Hired taxis: Hiring a cab for traveling in Zanskar Valley is perhaps the best option. Although given the bad road condition, it will cost a hefty. Remember a taxi rented in Leh or Srinagar cannot be used for traveling or sightseeing in Kargil and Zanskar. Similarly, a car rented from Kargil can’t be used for sightseeing in Leh or Srinagar.
Hire an SUV car with good ground clearance. We traveled in Xylos and faced no problems while crossing streams or driving on rocky terrains.
Hiring an SUV for 9-10 days in Zanskar will cost you around INR 50,000.
For hiring an SUV, you can contact Norbu Pibitang (9469369109/7889857547).
Private cars: If you have an SUV with good ground clearance, you can definitely self-drive in Zanskar. It will give you flexibility with your itinerary and also save you money. However, since Zanskar is a remote area and the roads are in bad shape, take all precautions regarding your vehicle and drive with utmost care.
Bikes: Ladakh and biking have now become synonymous. If you are an avid biker, you can definitely hire one or drive your own bike to Zanskar.
Acclimatization and AMS while traveling in Zanskar:
Zanskar Valley is situated at an average height ranging from 13,000 to 18,000 ft. As such, acclimatization is crucial here.
-If you are flying in Leh, take complete rest for one day and give your body ample scope to adjust to the sudden height gain. Leh’s altitude is 11,562 feet.
-While traveling from Leh to Padum, plan for at least 2-night halts on the way. The journey from Leh to Padum involves both driving through lower altitudes and sudden height gains. As for us, we halted at Damsna, Rangdum, and Pensi La before reaching Padum on our 4th day.
-The general rule for tackling Acute Mountain Sickness (AMS) is to stop for a day every 2,000 feet and climb above 8,000 feet.
-Don’t overexert yourself. Keep your body relaxed and walk slowly.
-Keep yourself hydrated by drinking ample amounts of water.
-Eat carbohydrate-rich food. Opt for foods that are easy on the stomach and avoid fatty and junk foods. Please keep in mind that, our digestion system slows down as we gain height.
-Don’t starve yourself. Also, don’t overeat.
-While traveling, it’s wise to carry dry fruits like dates, apricots, raisins, almonds, and walnuts. You can also carry biscuits and chocolates. You won’t find food joints everywhere in Zanskar. These foods will help you in such situations.
-You can also carry ginger, garlic, and cloves. They are helpful in battling nausea, dizziness, and vomiting at high altitudes.
-Strictly avoid smoking and drinking alcohol at high altitudes.
-Also, avoid sleeping at odd hours.
-Refrain from turning the car heater on.
-Acetazolamide or Diamox is often used as a precautionary measure against AMS. However, we advise consulting a doctor before starting Diamox.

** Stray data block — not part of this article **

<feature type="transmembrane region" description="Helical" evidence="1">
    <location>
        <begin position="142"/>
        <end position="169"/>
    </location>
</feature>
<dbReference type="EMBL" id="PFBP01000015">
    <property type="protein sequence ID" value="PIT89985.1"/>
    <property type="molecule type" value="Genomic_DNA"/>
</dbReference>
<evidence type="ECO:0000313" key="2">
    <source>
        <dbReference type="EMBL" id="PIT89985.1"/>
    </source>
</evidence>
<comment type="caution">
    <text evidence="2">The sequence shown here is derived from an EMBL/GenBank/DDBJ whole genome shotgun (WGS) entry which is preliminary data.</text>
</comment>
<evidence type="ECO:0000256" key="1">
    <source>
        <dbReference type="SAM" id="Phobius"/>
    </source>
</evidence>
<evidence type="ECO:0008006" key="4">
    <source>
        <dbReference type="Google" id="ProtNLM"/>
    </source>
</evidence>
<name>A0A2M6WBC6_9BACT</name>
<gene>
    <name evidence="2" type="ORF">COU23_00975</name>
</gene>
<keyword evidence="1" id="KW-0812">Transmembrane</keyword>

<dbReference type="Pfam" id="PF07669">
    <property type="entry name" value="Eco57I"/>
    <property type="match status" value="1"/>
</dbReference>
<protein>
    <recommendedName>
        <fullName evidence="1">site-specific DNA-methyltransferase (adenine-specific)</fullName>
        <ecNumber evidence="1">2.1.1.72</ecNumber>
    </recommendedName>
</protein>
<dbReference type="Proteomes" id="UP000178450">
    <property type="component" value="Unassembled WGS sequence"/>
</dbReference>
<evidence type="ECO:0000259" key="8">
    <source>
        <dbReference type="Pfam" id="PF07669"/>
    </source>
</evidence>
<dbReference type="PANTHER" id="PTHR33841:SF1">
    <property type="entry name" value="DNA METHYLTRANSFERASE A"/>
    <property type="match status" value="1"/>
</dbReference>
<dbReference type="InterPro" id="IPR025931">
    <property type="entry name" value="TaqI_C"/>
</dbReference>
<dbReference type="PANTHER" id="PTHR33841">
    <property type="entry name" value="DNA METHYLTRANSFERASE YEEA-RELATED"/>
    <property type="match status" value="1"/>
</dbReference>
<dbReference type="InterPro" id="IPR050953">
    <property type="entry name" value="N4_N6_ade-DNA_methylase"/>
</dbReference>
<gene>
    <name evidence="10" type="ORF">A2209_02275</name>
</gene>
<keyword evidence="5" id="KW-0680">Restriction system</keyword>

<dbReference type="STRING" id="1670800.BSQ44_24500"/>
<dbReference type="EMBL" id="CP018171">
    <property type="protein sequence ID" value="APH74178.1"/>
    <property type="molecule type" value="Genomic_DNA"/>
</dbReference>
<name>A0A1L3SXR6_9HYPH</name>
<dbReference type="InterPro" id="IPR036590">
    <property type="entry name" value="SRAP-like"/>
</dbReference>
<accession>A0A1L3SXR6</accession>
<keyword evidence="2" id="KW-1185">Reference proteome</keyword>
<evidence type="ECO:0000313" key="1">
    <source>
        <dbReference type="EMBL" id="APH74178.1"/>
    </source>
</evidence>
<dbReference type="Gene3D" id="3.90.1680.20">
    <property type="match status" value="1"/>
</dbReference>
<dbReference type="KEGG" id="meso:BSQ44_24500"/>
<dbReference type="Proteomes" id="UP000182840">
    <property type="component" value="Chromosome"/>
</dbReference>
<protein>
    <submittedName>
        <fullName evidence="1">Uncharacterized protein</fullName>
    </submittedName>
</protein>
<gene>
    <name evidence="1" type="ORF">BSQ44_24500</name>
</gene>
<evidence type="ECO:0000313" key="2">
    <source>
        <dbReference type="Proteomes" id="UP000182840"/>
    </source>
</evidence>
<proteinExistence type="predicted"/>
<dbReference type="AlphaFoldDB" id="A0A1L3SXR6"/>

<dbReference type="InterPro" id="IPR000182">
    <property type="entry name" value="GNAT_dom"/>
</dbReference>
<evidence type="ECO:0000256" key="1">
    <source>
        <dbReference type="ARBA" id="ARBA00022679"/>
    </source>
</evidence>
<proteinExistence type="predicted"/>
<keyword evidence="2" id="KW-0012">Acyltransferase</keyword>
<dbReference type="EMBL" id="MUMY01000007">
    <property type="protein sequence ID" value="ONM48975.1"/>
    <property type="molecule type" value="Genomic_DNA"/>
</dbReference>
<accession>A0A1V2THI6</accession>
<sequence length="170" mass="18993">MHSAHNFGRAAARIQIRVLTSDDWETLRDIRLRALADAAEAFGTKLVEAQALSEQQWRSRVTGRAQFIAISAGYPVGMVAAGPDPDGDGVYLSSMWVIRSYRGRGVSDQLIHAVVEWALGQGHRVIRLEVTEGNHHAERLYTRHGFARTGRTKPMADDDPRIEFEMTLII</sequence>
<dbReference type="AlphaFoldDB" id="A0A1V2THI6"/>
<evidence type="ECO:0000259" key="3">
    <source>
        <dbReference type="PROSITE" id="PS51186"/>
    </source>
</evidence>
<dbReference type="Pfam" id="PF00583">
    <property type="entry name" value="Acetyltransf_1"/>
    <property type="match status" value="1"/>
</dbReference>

Hospitals and medical assistance:
Zanskar is one of the remotest places in India. It is also underdeveloped compared to the Leh district of Ladakh. As such, healthcare facilities are not readily available in Zanskar.
Padum is the only place in Zanskar Valley where you will find a hospital. There are also a few medicine shops here.
There is also another hospital with better equipment at Kargil.
We, therefore, suggest carrying basic medicines for fever, common cold, indigestion, dysentery/diarrhea, stomach ache, and headache along with painkillers, antiseptics, and bandages.
Mobile connectivity in Zanskar:
No pre-paid mobile connections work in the entire Ladakh. Only post-paid connections of BSNL, Airtel, and Jio work in Ladakh.
However, in Zanskar, only Jio’s post-paid remains active. We found mobile towers in almost every small village of Zanskar. Mobile connectivity is however absent in remote spots, such as Gumbok Rangan.
Availability of ATMs:
You will come across ATMs at Kargil, Sankoo, and Padum. However, there is no guarantee of the availability of cash 24X7 in these areas. Hence, it is better to carry sufficient cash with you while traveling across Zanskar.
Petrol Pumps in Zanskar:
After Leh, you will find petrol pumps only at Kargil and Padum. However, the activity of Padum’s petrol pump is doubtful. We found it closed twice within a span of 3 days. We suggest filling your car to the fullest at Kargil and carrying spare fuel in a jerrycan in case of emergency.
We saw a number of car repair shops in Kargil. Padum has few mechanics also. If you are taking your own car or bike to Zanskar, we suggest getting your vehicle serviced beforehand. Also, carry basic spare parts and a toolkit in case you face minimal breakdowns on your journey.
Is it safe to visit Zanskar:
Zanskar Valley is absolutely safe for tourism. Yes, the roads are abysmal and you need to be vigilant while on road. However, local people are nice, friendly, and helpful. People in Zanskar will always greet you with a hearty smile and go out all the way to help you with their limited resources. We camped at various locations across Zanskar and faced no threats or problems at all.
Taking kids and elderly persons to Zanskar:
Though Zanskar is a piece of heaven on earth, we felt that it is not ideal for a family vacation with kids and elderly members of the family. Zanskar has high altitudes where the oxygen level is quite low. You need to be physically fit to tread the paths of Zanskar. Also, medical facilities are scarce here as well as other day-to-day amenities.